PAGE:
“Orientation” is a unique sci-fi novel specifically written for gifted children as a tool for learning about their social and emotional needs. I’ll open with my highest praise: I wish someone had given me this book when I was in elementary school!
There’s a type of gifted kid who is simply filled to the brim with “did you know” trivia. If you know a student like this, then have I got a book recommendation for you! “The Extraordinary Origins of Everyday Things” explains how objects, customs, and sayings got their start.
Our gifted kids receive lots of well-intentioned “you’re so smart” praise. But, this leads directly to a fear of straying beyond their safety zone. In college or the workplace, where they face challenges for the first time, the impostor syndrome rears its terrifying head.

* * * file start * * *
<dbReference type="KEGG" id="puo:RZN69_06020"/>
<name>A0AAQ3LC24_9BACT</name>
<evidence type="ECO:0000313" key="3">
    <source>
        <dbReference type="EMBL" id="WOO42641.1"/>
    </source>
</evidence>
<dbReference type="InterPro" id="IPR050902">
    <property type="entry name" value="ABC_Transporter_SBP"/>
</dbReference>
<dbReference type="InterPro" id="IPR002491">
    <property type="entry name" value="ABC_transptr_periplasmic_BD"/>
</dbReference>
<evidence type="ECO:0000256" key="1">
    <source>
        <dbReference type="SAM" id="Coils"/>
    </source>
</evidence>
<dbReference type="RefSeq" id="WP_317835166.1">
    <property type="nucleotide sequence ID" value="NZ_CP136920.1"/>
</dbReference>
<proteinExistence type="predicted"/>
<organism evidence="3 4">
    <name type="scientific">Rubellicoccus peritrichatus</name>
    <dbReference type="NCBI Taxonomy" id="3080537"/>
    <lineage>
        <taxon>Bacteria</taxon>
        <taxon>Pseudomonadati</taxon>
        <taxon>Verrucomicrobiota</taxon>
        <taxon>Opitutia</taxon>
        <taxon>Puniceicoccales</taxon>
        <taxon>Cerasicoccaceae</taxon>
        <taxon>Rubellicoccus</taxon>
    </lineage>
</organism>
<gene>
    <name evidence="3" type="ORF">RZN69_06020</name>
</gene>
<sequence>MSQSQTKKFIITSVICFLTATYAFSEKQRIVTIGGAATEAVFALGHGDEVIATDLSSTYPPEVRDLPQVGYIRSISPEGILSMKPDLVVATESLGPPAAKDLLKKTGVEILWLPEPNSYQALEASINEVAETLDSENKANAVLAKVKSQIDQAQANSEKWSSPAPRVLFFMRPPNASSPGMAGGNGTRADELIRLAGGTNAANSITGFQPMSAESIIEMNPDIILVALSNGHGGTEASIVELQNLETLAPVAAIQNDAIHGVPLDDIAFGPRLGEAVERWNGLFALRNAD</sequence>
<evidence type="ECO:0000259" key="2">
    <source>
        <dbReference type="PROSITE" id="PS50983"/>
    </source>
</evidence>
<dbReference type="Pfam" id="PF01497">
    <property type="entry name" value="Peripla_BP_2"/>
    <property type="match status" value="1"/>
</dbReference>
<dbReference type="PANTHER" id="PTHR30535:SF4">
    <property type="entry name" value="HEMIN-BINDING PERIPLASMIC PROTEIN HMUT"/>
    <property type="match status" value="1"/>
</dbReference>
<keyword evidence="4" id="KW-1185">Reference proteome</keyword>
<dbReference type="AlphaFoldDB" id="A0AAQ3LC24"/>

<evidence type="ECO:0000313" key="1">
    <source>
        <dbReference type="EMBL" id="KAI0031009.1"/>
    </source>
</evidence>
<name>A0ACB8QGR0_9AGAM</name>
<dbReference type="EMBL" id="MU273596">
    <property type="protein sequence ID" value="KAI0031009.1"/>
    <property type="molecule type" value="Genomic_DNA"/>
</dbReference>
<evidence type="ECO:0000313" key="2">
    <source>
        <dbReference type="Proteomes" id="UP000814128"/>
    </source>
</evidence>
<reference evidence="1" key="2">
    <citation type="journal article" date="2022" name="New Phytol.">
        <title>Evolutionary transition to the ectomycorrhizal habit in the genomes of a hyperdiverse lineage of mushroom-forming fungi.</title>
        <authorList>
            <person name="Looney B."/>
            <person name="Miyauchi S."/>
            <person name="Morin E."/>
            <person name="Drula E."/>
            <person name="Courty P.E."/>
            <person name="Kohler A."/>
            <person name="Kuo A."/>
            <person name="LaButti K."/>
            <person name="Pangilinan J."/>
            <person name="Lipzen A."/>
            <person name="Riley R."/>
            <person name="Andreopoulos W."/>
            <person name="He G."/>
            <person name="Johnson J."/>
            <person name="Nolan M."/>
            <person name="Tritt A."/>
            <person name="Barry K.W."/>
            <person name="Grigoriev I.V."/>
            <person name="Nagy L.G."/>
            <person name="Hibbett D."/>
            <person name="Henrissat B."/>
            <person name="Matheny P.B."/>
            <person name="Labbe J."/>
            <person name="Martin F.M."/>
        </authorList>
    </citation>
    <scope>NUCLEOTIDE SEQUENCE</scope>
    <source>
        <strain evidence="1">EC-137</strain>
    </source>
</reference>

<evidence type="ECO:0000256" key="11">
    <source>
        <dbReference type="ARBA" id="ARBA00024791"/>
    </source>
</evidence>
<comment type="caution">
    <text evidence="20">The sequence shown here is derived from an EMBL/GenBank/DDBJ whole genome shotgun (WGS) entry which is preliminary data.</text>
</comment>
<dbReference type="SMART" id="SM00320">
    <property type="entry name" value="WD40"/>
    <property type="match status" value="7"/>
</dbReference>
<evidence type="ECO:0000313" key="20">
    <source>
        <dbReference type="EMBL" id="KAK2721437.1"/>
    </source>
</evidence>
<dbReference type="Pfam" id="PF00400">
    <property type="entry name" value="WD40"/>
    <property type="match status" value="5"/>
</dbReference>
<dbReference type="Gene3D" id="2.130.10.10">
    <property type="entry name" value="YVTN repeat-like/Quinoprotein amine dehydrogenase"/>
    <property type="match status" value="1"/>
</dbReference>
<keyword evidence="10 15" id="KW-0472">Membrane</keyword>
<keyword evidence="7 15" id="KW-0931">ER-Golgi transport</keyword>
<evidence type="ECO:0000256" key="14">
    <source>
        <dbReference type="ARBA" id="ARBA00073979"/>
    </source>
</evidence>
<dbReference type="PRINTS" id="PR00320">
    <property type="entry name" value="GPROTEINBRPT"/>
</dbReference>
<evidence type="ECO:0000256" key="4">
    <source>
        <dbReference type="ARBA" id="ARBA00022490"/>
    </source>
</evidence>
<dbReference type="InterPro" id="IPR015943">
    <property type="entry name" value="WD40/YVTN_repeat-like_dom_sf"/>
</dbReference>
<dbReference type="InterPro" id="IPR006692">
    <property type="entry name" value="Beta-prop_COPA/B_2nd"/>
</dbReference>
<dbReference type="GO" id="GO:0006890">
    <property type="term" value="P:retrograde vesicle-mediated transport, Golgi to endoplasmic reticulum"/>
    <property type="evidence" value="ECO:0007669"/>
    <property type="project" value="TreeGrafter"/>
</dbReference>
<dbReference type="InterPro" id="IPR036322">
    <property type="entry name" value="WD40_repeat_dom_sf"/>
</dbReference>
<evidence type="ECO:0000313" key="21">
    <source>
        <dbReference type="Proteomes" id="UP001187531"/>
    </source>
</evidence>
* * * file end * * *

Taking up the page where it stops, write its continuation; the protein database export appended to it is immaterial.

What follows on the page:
Here’s some summer reading recommendations of books you can actually touch! No real theme to these, except that each one challenged my understanding of kids and made me rethink the way I approach learning.
I received a copy of the second book in the School For Gifted Potentials series: Revelations. This is a great book for kids, blending an interesting sci-fi world with an educational journey through the social emotional needs of gifted students.
Ricci’s book builds on Dweck’s research and attacks the problem of the fixed mindset on all fronts, addressing the attitudes of students, but also of school staff and parents. But make sure you read Dweck’s work first.
I lost an old friend recently: the USB remote I’ve relied on for dozens of trips and hundreds of hours of presenting. Are you using a remote during your presentations?
After it was recommended dozens of times, I finally read The Mysterious Benedict and I wish I had read it sooner!
Here are three podcast series that I eagerly await every week.
Every veteran teacher has a well-stocked board game closet for those special days. Qwirkle is a great addition to your arsenal.